Sunday, February 12, 2017

Talent Alone Will Never Be Enough (This Will Free Your Mind to do its Best Work)

“If you hear a voice within you say, ‘You cannot paint,’ then by all means paint, and that voice will be silenced” — Vincent Van Gogh

Creativity defines the human species — it underpins our favourite technology, music, arts and every other tool or product we use everyday.

The human mind is naturally creative, constantly looking to make associations and connections between things and ideas. It wants to explore, to discover new aspects of the world, and to invent. Don’t stand in the way of your creativity.

Most people view “creativity” as a talent. But that spark of genius can be nurtured and triggered using a variety of techniques.

In “Beyond Talent”, John C. Maxwell asserts that a person’s natural abilities are overrated and frequently misunderstood. While talent is an undeniable advantage, it accomplishes nothing by itself.

If talent is not paired with the right mindset and decisions, it wastes away and eventually evaporates. Everyone has an area of giftedness — something they do exceptionally well. However, the pivotal choices you make in life — apart from the natural talent you possess — will set you apart from the masses of people trying to skate by on talent alone.

In Talent is Overrated, Colvin argues that deliberate, methodical, and sustained practice is the way to achieve true mastery.
“Deliberate practice is hard. It hurts. But it works. More of it equals better performance. Tons of it equals great performance.” Colvin writes.
The biggest difference between you and Picasso or Einstein, or the most creative minds of our time is that they embraced the long road to mastery.

They spent more time in front of a canvas, or guitar, or computer, working away at applying their minds and souls to the one thing they wanted to do.Most of what we think of as natural talent is really just the result of having started practice early.

Creativity is a skill that can be learnt just like any other. Whether you’re an artist, writer or an entrepreneur looking for an innovative idea, practice and incorporating creativity into your every day life can help foster new ways of thinking in the search for that elusive Eureka moment.
Lose yourself to find yourself

As children we’re much less self-critical of our creativity. Kids will happily experiment with ideas, pictures, drawings and doodles without any fear that it’s not 100% perfect. Worrying yourself to death or painstakingly creating a concept before abandoning it — even for the smallest fault — can be a paralysing way to work. Larry Kim explains:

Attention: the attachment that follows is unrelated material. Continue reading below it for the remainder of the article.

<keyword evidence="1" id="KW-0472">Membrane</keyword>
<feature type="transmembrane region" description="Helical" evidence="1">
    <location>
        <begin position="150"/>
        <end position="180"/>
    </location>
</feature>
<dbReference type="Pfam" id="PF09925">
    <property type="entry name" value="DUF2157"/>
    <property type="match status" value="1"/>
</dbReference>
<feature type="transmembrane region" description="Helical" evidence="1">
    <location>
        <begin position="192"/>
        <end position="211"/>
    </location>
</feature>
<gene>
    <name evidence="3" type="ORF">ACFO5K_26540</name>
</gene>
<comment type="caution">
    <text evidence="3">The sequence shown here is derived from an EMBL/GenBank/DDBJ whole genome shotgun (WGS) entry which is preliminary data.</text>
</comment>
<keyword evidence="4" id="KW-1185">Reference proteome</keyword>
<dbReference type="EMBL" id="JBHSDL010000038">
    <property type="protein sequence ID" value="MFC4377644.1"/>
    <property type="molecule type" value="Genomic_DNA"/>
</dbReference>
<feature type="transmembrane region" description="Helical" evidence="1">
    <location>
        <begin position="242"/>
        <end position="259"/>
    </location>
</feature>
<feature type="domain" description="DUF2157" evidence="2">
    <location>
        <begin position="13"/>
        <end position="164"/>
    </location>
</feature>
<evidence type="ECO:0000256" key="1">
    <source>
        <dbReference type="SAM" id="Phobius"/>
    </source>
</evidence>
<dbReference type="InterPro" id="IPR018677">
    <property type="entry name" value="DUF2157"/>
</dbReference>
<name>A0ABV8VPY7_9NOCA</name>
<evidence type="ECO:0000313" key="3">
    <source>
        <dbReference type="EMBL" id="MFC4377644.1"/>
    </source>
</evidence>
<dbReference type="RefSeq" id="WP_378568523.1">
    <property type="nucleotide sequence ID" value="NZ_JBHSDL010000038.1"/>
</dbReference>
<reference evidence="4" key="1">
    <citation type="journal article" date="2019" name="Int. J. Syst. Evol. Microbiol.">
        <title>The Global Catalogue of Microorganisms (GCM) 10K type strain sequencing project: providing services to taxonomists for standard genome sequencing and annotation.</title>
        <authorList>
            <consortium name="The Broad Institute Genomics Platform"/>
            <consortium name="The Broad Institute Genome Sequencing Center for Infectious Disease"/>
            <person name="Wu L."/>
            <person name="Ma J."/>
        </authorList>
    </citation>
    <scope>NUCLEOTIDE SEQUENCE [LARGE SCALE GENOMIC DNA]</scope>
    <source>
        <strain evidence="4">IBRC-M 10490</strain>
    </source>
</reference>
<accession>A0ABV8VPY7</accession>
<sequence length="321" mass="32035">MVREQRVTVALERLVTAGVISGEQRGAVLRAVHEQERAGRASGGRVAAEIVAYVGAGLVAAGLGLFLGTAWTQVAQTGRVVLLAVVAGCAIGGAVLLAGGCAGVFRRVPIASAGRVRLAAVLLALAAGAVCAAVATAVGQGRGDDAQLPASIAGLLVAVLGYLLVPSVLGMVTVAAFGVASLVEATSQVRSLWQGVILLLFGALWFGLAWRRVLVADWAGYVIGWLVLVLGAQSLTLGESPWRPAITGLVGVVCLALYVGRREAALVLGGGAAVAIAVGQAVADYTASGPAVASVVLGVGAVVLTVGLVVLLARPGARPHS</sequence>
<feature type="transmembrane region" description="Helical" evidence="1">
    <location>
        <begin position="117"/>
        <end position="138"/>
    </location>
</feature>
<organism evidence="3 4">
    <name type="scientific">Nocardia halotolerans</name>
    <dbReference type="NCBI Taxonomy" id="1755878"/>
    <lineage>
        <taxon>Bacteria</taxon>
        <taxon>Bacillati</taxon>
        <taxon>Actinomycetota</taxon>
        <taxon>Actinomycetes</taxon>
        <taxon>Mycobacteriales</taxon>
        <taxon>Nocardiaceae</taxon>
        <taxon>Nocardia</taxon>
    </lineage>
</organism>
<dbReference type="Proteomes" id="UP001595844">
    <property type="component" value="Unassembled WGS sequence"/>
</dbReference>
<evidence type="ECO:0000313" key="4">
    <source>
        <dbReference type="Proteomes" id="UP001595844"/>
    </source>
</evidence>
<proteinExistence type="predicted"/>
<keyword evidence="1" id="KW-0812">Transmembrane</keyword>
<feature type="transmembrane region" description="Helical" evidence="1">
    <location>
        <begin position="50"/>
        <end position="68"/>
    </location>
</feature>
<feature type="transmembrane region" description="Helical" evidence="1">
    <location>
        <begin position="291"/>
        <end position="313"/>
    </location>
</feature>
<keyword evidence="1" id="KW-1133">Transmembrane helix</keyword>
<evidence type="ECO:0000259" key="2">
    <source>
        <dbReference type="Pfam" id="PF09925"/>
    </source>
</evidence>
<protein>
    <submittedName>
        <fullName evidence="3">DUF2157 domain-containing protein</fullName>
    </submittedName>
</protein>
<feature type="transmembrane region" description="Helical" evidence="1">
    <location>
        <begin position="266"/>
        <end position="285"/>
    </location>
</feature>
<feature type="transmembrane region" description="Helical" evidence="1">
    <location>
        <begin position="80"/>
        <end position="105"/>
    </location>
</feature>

Suni Brown, author of The Doodle Revolution, notes that some of the greatest thinkers–from Henry Ford to Steve Jobs–used doodling to jump-start creativity.Doodling can enhance recall and activate unique neurological pathways, leading to new insights and cognitive breakthroughs. Some companies even encourage doodling during meetings!

By throwing yourself into every idea, you can work through and find solutions that you wouldn’t necessarily have thought of had you spent days agonising over a concept.

If you can accept some failures and don’t always strive for perfection, you really increase your chances of producing something amazing and will find yourself constantly learning new things.

Being prolific means going in at the deep end. If you refuse to get started before you’ve brainstormed your brainstorms, thinking through an idea from every possible angle, you can end up with nothing at all.

Perfection is your enemy

“Have no fear of perfection, you’ll never reach it” — Salvador Dali

Perfection is great. But you can’t afford it. Non of us can. Most people can’t show their most amazing work to the rest of us because they fear criticisms.They feel inadequate. They are scared people will think it’s not good enough and not perfect.

Others are living in their comfort zones because of fear. You don’t act because you are afraid of too many things that could go wrong. Don’t be afraid of the unknown, because everything is unknown.

You’ll suck at most things in the beginning. It takes time, persistence, and patience to create your most amazing work. Every magic happens outside your safe zone.

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